Cost differential

Large, traditional funerals can be costly affairs. Most of the expenses come from burial costs. Some of these expenses are fixed - burial vaults for example. But some other items come in at a range of price points. Caskets can range from simple to lavish. And the prices will reflect those differences. A memorial service won’t have the cost of a casket. That can be a deciding factor for many people.

If the budget is a concern, take the time to breakdown the cost of both events. Sometimes the cost of a funeral includes some kind of memorial service or wake. Make sure you separate that service to get an accurate picture of a funeral cost.

Both events can be done regardless of your budget, but it’s always good to research before deciding. You don’t want to be worrying about how you’ll pay for something while mourning.

Level of formality in dress code

Funerals tend to be more formal affairs.  There's an expectation that people wear formal attire. It’s expected that you’ll dress all in black or other dark colors and that you’ll avoid patterns (even pinstripes!). Clothes should be conservative in cut. Dress in clothes you’d feel comfortable wearing to a business meeting or for a church service.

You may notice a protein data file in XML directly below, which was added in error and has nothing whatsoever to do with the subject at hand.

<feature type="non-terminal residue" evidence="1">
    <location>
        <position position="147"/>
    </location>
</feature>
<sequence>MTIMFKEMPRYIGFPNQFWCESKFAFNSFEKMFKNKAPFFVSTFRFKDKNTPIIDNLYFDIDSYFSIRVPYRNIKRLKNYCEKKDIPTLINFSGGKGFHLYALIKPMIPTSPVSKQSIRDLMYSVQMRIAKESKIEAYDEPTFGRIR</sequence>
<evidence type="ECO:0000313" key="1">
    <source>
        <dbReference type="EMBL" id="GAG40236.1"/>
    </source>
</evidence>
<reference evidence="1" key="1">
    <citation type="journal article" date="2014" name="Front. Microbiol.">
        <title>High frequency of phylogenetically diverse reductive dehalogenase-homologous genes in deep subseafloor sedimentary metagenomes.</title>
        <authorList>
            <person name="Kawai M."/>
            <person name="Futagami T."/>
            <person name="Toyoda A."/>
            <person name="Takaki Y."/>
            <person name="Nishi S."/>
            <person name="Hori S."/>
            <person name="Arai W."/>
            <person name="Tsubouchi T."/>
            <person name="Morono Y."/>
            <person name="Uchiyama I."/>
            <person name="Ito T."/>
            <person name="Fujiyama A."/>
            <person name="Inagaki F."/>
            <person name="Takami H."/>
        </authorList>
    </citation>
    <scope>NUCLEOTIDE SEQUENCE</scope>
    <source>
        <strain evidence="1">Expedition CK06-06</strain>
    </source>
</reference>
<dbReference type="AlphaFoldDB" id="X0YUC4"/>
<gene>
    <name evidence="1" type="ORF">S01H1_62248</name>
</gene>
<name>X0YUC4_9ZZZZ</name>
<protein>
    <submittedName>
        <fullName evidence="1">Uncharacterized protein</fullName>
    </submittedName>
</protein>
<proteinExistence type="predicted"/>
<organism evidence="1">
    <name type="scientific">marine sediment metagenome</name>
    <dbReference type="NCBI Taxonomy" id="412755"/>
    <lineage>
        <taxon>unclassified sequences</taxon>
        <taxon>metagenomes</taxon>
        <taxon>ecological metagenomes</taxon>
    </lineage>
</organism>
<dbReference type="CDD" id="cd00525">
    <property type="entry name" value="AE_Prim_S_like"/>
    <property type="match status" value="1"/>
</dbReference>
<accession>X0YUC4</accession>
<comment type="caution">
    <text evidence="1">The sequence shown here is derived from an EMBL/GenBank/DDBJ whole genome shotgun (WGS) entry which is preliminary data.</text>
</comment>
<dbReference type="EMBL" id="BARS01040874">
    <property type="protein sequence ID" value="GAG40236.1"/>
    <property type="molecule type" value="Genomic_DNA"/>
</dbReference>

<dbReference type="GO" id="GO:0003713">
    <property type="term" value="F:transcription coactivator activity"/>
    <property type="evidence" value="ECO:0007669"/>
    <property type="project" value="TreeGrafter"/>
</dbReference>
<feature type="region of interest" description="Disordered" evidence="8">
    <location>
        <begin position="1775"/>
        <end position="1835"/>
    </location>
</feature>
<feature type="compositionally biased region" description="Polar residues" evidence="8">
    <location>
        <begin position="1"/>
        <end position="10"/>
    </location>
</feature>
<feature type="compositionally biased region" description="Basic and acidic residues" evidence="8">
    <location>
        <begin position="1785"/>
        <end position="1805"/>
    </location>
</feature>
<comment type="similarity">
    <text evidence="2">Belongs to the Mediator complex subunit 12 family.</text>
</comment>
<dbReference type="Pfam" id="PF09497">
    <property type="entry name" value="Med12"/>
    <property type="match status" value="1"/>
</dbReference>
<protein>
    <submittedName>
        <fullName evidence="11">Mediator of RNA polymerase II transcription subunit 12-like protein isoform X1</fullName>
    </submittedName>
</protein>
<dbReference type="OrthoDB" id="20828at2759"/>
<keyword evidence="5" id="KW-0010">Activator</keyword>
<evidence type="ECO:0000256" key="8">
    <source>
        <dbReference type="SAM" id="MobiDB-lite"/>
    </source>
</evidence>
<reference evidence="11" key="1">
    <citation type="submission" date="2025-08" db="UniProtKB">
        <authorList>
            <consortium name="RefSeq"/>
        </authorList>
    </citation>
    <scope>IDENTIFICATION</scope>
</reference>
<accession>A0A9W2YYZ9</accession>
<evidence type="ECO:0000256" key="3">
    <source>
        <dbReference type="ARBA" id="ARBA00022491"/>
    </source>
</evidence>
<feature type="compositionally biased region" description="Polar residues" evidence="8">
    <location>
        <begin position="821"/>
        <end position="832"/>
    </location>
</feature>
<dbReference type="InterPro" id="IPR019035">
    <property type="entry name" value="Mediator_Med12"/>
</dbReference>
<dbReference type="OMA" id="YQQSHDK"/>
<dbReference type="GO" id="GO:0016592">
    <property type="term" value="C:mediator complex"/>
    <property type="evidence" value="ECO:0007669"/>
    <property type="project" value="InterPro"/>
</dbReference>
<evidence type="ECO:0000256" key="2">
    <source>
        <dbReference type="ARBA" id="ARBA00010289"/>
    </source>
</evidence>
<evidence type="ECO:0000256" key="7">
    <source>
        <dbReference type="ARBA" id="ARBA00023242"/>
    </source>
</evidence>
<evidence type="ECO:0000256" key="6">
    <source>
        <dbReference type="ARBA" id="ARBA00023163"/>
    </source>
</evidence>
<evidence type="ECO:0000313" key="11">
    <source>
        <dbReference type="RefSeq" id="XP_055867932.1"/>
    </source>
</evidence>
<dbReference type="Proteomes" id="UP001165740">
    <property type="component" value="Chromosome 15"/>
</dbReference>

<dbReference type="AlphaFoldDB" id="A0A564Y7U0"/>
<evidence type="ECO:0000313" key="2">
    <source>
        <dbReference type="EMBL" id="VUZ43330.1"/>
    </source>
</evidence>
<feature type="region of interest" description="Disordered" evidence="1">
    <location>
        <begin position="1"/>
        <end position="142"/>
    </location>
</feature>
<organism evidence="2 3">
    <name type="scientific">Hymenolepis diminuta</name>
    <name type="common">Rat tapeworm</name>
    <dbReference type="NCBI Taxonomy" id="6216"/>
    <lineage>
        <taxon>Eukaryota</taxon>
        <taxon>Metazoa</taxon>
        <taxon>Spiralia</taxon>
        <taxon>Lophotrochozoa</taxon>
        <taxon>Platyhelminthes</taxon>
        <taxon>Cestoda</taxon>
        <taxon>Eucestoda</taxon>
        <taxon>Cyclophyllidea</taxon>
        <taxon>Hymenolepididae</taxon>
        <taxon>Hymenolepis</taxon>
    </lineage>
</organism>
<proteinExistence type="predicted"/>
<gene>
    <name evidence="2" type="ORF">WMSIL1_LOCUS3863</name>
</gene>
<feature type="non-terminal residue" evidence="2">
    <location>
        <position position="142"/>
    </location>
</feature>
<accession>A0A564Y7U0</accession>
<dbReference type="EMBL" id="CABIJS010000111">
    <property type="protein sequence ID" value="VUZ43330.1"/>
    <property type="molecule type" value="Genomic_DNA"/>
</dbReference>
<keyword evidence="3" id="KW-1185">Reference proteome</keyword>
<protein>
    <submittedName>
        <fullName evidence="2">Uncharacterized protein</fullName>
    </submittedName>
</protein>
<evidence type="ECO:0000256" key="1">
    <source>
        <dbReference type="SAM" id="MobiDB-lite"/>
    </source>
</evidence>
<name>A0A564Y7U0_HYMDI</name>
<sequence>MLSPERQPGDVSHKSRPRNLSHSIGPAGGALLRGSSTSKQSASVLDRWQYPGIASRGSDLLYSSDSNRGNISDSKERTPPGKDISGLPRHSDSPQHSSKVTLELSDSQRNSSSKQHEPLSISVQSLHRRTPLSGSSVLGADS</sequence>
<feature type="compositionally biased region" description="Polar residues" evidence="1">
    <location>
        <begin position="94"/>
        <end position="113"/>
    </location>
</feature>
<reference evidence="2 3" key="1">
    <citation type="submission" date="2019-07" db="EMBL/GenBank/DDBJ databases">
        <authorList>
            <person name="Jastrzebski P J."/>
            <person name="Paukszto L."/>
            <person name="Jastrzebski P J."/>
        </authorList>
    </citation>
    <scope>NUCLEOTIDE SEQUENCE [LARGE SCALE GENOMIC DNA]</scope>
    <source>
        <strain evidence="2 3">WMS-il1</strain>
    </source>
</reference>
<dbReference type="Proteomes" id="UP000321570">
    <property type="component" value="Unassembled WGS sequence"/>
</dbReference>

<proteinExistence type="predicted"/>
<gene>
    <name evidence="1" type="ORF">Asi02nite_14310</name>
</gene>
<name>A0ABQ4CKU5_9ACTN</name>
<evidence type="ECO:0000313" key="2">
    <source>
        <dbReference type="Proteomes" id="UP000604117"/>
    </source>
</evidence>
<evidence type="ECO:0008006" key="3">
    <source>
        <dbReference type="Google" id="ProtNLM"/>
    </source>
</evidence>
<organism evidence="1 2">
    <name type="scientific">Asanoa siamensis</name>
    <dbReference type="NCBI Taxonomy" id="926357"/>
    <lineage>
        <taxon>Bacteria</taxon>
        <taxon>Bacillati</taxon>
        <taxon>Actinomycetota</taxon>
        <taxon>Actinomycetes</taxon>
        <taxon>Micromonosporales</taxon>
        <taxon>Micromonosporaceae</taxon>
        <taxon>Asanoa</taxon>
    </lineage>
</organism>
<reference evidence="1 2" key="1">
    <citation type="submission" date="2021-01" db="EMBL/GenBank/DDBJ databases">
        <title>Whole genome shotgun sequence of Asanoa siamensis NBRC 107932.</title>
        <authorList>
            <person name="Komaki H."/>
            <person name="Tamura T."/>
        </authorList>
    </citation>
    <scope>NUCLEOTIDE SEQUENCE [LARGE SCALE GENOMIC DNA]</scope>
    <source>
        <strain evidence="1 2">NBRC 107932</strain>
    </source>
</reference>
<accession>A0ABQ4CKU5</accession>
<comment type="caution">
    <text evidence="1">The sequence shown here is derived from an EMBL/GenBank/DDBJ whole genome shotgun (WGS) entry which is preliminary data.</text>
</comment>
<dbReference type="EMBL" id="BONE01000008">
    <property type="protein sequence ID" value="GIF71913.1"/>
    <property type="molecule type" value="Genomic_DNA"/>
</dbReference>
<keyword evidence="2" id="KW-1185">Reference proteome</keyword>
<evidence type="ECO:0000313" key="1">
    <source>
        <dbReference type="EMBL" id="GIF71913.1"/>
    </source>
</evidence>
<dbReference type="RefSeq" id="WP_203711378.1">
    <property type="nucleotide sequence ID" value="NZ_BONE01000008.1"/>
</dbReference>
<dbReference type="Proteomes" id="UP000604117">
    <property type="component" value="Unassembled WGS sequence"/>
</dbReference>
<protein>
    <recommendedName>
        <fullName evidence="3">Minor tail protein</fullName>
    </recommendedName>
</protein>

While memorial services can be formal, they aren’t always. A memorial that takes place in a funeral home or church will likely have a dress code similar to a funeral. If memorial services are held outdoors or at someone’s home, it may be more casual.

The invitation should include details about attire. If no information is provided, consider reaching out to the family or the host of the memorial. They’ll be able to let you know the dress code. If you can’t reach anyone or don’t feel comfortable asking, err on the side of caution. Dress in muted tones and conservative cuts. It’s better to be overdressed than underdressed.   

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Similarities Between Funerals and Memorial Services

Funerals and memorial services have several notable differences from one another. But they also have some significant areas of similarity. These similarities may contribute to confusion around the terminology.